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Introduction to GameMonkey Script Part 2
Embedding GameMonkey

Executing a String as a Script

An embedded virtual machine is next to useless without a script to run on it, so this next section will cover the most basic way you can execute a script on the GameMonkey VM. The gmMachine object you created earlier has a member function called ExecuteString which provides you with a method to execute a text string as a script on the GM Machine. Let's see a simple example of this in action:

#include "gmThread.h"

int main()
	gmMachine gm;

	// Execute a simple script
	gm.ExecuteString( "print( \"Hello, world!\" );" );

	return 0;

Example: basic_2.cpp

Compiling and running this program should display the immortal words "Hello, world!" in your console window.

Here, because the text of the script contains quotation marks, we need to escape the quotations in the C++ string. However, GMScript also allows backquoted strings, like so:

gm.ExecuteString( "print( `Hello, world!` );" );

Backquotes are not special characters in C++ strings so they do not need to be escaped. Also, inside the backquotes, GMScript does not process escape sequences either, though it does process a double backquote as a single backquote to be embedded in the string.

`fred``s` is equivalent to "fred`s"

It should be noted that a backquote in GMScript is not a single quote (') and so they cannot be substituted for each other.

Providing GameMonkey Script with a script string containing double-quoted string literals poses us a problem as we're using C++ and we will need to escape these elements in order to compile our program.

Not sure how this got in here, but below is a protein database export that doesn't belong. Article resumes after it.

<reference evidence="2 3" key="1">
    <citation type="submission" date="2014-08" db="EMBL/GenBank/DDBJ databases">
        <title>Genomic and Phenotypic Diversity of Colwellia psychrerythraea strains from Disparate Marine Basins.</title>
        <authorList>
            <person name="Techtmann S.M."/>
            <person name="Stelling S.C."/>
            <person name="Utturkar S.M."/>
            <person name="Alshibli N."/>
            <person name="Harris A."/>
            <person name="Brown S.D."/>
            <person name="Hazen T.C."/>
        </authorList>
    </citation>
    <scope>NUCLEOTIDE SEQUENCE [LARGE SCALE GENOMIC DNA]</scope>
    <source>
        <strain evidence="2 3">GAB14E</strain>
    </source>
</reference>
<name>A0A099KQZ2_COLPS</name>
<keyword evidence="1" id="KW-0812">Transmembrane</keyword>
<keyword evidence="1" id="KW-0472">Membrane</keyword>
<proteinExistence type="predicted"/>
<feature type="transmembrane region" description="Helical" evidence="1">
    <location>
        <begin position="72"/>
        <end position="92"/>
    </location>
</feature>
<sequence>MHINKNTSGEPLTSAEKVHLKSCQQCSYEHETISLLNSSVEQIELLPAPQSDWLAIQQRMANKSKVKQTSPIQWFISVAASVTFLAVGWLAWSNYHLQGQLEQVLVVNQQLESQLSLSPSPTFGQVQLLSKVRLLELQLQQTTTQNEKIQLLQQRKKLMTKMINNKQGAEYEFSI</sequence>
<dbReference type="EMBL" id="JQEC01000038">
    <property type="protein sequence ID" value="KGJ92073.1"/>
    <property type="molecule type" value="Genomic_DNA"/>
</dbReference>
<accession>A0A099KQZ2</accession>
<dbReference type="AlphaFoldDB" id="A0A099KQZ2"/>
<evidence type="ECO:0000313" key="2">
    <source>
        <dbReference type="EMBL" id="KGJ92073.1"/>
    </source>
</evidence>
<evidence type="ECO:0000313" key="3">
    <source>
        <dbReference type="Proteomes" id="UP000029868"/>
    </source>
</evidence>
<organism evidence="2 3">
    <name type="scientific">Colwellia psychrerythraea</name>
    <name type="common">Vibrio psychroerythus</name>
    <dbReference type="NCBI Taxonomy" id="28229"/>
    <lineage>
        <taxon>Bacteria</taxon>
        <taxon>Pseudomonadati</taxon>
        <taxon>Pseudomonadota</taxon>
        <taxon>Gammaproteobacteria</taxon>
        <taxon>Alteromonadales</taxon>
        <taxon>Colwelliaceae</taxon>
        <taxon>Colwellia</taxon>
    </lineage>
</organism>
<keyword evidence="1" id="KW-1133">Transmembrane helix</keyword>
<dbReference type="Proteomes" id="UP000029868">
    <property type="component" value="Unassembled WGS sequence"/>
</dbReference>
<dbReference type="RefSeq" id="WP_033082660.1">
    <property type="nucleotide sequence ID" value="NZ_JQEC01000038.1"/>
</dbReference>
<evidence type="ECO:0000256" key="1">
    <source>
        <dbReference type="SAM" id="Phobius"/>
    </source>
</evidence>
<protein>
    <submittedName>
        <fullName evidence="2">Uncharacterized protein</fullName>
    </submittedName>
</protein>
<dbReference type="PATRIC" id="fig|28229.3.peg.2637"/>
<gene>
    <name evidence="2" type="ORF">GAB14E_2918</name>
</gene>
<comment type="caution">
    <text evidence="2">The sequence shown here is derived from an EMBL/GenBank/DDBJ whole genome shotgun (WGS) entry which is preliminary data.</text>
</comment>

In the following code snippet, I store my script in a const char* string and pass the data to GM for execution:

#include "gmThread.h"

int main()
const char *myScript = "fruits = table ( \"apple\", \"pear\", \"orange\" ); "
                       "foreach ( frt in fruits ) { print(frt);	} ";

	gmMachine gm;

	// Execute a simple script
	gm.ExecuteString( myScript );

	return 0;

Example: basic_3.cpp

You could utilise GMScript's backquoted strings to make this script more manageable:

const char *myScript = "fruits = table ( `apple`, `pear`, `orange` ); "
                       "foreach ( frt in fruits ) { print(frt);	} ";

Similarly, a seemingly simple script command can become complicated without the use of backquotes when stored in a C++ string:

path = "C:\Windows\System";

const char *myScript = "path = \"C:\\\\Windows\\\\System\";";

Each of the double quotes needs to be escaped inside the C++ string. Then each of the of \'s needs to escaped, once since they're inside a C++ string, and then each of those needs to be escaped since they're inside a GMScript string.

Again the use of backquoted strings makes this slightly more manageable:

const char *myScript = "path = `C:\\Windows\\System`;";

Now only the \'s need to be escaped since they're inside a C++ string, but they don't need to be escaped again since they're inside a GMScript backquoted string.

As you can see, hard coding scripts as C++ strings can quickly become messy as you need to remember to correctly escape each special character in the context it is used. Furthermore, it actually defeats the need for a scripting language in the first place; your strings are still compiled along with the application and any changes to them forces a recompile!

Executing a Script from File

  Basic Embedding Concepts
  Executing a String as a Script
  Executing a Script from File
  More on Script Execution
  gmVariable Object
  Calling a Scripted Function
  Creating a host-bound function
  Creating a simple type
  Constructor with Parameters
  Operator Overrides
  SetDot Operator
  Garbage Collection

  Source code
  Printable version
  Discuss this article

The Series
  Language Introduction
  Embedding GameMonkey